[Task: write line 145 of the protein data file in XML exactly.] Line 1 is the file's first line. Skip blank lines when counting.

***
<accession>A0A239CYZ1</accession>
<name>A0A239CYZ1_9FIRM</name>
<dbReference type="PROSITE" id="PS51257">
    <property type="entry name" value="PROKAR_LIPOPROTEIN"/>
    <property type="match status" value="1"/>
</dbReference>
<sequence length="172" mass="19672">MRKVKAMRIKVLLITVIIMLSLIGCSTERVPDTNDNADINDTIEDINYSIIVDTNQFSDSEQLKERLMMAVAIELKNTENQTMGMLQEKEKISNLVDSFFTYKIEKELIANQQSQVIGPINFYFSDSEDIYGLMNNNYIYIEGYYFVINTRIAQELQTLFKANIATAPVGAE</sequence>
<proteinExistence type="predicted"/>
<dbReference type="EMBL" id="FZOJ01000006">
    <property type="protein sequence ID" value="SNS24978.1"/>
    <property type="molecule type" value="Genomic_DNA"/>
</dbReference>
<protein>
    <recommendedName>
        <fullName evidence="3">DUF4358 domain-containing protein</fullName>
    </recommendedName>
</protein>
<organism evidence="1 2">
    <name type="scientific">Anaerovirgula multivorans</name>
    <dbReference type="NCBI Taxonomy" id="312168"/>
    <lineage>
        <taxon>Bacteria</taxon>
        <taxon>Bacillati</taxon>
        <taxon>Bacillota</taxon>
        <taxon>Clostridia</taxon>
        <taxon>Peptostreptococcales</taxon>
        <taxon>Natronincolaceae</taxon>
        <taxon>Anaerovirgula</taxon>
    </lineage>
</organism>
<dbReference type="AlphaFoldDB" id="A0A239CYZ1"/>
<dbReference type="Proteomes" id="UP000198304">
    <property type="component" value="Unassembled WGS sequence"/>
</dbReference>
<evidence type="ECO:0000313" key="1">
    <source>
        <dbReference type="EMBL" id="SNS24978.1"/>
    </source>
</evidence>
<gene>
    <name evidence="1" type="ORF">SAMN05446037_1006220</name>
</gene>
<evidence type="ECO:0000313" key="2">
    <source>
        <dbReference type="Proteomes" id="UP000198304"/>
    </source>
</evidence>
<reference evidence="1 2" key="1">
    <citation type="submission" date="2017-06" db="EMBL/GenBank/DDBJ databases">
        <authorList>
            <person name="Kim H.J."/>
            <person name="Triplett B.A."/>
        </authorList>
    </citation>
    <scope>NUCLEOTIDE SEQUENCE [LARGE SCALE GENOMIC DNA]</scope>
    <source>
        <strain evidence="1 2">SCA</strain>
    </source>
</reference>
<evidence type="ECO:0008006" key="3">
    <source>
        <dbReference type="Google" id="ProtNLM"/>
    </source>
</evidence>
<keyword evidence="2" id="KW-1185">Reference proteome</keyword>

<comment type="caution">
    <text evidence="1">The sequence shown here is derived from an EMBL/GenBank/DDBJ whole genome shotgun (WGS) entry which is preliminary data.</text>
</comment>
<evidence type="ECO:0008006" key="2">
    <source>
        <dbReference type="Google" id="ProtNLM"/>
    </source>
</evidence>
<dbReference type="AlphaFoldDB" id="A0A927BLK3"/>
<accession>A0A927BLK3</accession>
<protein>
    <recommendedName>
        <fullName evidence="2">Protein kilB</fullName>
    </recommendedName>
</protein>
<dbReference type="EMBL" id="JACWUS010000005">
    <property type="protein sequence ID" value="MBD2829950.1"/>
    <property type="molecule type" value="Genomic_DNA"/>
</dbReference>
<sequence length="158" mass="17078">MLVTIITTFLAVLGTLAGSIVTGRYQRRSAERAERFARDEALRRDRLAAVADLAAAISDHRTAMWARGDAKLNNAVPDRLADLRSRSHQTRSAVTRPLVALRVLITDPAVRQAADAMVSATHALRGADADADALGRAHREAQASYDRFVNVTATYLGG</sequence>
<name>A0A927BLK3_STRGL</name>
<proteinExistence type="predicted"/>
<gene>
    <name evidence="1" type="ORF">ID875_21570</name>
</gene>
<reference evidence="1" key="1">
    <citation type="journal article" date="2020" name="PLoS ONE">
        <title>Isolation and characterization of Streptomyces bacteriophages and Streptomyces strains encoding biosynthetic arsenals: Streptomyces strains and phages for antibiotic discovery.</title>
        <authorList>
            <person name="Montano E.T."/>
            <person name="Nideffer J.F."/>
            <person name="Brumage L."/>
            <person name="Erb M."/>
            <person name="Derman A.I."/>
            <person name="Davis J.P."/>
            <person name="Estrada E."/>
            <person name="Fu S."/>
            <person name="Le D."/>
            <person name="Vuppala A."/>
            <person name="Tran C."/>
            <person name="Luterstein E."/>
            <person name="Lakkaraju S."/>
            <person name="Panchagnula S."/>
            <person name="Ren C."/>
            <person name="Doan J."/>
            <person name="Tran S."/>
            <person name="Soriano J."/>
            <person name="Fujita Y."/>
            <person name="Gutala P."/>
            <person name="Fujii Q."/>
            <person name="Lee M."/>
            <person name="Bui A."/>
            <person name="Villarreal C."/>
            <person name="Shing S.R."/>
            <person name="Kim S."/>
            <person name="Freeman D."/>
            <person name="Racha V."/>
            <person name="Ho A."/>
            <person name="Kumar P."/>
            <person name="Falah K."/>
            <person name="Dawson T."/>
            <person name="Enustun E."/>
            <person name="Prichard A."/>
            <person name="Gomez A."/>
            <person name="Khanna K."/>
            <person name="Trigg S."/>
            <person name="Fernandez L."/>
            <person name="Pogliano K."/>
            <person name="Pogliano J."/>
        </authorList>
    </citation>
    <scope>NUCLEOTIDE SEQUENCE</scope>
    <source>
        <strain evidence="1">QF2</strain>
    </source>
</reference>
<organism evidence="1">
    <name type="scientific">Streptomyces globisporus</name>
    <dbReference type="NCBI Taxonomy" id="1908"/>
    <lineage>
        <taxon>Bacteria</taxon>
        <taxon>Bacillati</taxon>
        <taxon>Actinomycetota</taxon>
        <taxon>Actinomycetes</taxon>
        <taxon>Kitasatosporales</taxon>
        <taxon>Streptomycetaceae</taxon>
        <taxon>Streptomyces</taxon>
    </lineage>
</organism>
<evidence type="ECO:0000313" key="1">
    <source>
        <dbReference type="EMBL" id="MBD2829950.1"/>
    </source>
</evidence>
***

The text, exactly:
    <lineage>